First experiment in UI Collection View Layout

In this WWDC 2019, Apple introduced many great enhancements and new features such as SwiftUI, Core ML 3 framework or Combine. But I’ve got my eyes on UICollectionViewCompositionalLayout, a new extension of UICollectionViewLayout.

In my opinion, UICollectionView played an important role in app development. It’s not that easy to customize UICollectionView to create a complicated layout. For example, if you want to create a fancy showcase for a company products, you usually find a third-party library to make a complex layout for the collection view, otherwise, tons of codes should be written by yourself. Luckily, Apple now gives us UICollectionViewCompositionalLayout to make the job much easier.

The purpose of this post is to share my experiment about UICollectionViewCompositionalLayout. My aim is to create a really simple application which shows you how easy was that to customize the layout with just a little  amount of code involved.

Let’s start with a setup for UICollectionView

Next, I want to create a menu for my simple application. A function called menuLayout() will return a UICollectionViewCompositionalLayout for the UICollectionView.  I set the values of ‘fractionalWidth’ equal to 1.0, in oder to make a list of menu items (which looks like a UITableView).

As you can see, with just a few code, the layout is fully set up. We need to give the collection view a data source by using UICollectionViewDiffableDataSource for the collection view.

And don’t forget to create Section Identifier Type and Item Identifier Type for the data source : a ‘Menu’ enum with raw value type as string, it should be case iterable. Just like this:

Let’s run the program and see what we have here

It looks promising, isn’t it?

Above is a simple example for us to get started with UICollectionViewCompositionalLayout. If we want to make a fancy layout, like the Appstore for instance, we need to take a deep look into it.


NSCollectionLayoutItem is for setting up the item in the group, it decides what is the size of an item, or how to calculate the item dimensions. NSCollectionLayoutSize is needed to initialize NSCollectionLayoutItem. By this, we can set up the size, edge spacing and content insets.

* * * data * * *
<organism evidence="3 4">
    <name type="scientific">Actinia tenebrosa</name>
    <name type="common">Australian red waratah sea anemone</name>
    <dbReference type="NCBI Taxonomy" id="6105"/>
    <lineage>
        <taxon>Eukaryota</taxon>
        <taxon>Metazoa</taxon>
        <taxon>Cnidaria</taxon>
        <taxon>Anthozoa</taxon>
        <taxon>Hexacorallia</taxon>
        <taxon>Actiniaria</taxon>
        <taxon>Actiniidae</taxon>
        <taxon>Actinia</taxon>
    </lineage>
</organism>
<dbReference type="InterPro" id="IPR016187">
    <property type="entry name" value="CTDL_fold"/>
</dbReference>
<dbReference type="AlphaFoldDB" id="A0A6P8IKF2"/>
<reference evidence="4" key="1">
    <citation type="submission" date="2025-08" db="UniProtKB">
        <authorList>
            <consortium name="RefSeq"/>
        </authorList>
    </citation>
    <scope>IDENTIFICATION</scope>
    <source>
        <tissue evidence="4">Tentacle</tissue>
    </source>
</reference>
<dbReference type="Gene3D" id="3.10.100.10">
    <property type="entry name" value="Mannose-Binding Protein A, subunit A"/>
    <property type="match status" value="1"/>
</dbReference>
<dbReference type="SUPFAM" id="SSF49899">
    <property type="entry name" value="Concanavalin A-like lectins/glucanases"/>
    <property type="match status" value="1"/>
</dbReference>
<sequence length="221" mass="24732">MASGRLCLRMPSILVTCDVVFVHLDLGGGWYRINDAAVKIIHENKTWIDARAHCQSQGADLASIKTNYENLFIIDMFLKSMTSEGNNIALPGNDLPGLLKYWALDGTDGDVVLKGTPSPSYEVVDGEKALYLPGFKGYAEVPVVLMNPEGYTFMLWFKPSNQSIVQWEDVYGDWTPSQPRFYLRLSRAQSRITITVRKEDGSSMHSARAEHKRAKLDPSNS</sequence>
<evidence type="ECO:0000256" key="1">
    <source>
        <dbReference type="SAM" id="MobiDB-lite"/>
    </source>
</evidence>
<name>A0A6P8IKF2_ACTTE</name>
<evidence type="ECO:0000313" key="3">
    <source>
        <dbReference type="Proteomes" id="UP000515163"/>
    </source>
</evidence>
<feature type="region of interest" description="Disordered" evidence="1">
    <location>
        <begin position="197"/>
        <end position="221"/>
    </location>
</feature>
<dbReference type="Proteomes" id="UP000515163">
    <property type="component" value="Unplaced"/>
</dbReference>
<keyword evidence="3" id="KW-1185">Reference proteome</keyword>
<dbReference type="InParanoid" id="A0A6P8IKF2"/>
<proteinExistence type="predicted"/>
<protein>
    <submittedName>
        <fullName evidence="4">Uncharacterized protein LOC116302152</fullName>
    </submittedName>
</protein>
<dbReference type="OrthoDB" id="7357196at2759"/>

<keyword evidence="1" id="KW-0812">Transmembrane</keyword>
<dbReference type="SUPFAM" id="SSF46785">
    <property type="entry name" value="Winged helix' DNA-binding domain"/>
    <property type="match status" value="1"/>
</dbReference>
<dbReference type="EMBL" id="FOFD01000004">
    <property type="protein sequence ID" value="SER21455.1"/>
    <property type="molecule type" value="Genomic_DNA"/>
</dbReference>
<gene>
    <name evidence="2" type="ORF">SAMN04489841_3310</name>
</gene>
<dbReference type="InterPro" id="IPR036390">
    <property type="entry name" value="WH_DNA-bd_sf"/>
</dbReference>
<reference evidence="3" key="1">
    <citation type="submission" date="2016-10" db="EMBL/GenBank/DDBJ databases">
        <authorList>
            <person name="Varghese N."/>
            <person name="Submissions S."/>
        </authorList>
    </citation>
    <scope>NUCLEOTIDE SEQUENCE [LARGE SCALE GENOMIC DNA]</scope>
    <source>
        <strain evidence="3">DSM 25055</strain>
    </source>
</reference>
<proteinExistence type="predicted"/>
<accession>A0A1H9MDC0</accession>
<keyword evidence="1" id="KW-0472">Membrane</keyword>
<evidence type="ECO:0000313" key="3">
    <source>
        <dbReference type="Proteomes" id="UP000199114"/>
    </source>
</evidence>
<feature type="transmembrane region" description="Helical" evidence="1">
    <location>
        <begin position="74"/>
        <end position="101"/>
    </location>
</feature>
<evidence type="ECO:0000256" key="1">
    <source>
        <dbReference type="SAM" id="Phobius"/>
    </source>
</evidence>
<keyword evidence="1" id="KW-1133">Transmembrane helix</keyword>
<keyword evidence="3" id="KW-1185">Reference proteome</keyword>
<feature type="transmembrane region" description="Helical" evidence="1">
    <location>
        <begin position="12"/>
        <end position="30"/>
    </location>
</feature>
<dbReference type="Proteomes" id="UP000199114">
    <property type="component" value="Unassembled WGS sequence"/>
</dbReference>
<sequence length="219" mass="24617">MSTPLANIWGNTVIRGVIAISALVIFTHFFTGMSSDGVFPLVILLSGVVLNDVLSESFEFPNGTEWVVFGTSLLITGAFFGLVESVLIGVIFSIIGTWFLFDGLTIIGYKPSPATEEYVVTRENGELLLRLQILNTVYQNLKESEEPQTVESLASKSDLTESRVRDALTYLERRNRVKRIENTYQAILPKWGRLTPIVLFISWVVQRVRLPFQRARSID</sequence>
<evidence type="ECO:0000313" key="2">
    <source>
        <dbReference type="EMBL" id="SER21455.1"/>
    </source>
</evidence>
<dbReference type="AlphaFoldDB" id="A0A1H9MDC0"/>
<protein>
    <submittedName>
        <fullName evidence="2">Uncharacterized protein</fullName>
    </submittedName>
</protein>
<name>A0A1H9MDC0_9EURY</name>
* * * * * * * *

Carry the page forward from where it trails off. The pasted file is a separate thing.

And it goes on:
For example, I add a separator view and giving these items some spacing by the following code

It looks much better after we adjusted the spacing between items


If you set NSCollectionLayoutSize.heightDimension = .fractionalWidth(0.5), it means the height of the item will be equal to half of group width and and vice versa. Or if you use estimated, it quickly calculates the size of item, group to fit with your setup. You may want to play around with these variants yourself to find more interesting things.

Here is an example of  a grid view with estimated height dimensions:


Estimated Grid Collection View


NSCollectionLayoutGroup is extending NSCollectionLayoutItem and you can add into it as many items as you want to.

In order to initialize NSCollectionLayoutGroup, you have to define at least 3 things:

  • The direction is horizontal or vertical.
  • Size of group (layoutSize).
  • How many items in the group (subitem).

The layout will render number of groups, depending on how many sub items that we defined above and how many items that we have in the data source.

For example, we have one group in the section, and group’s sub-items has two items, datasource contains ten items, then five groups will be drawn. interItemSpacing variable supplies additional spacing between items along the layout axis of the group.

Horizontal direction

Vertical direction

Other than these 2 default directions, we can also create our own custom variant by using NSCollectionLayoutGroupCustomItem. The crucial point is that we can have a group nested inside another group. Following is an example of a complex layout with multiple groups.

I added randomly some nested group in the following code and here is the result

Nested group


We can have multiple sections in a collection view, each section can have one or more groups with different directions.

Let’s play around with the section and its variables.

And here is the result:


UICollectionViewCompositionalLayout is the “main character”. We can initialize it with NSCollectionLayoutSection or with closure, this closure will be called when layout needs information about the section. Initializing it with UICollectionViewCompositionalLayoutConfiguration, we can set space between sections and scroll direction. Using UICollectionViewCompositionalLayout you can set up different behavior for each sections.


Apple made me WOW when they first introduced UICollectionViewCompositionalLayout. With this new layout, developers can create all the custom layouts without miserably finding a third-party library. In the next blog post, I will try to “copy” the layout of Apps tab in the iPhone Appstore.

Stay tuned for more!


DemoSource Code

Reference: Advances in Collection View Layout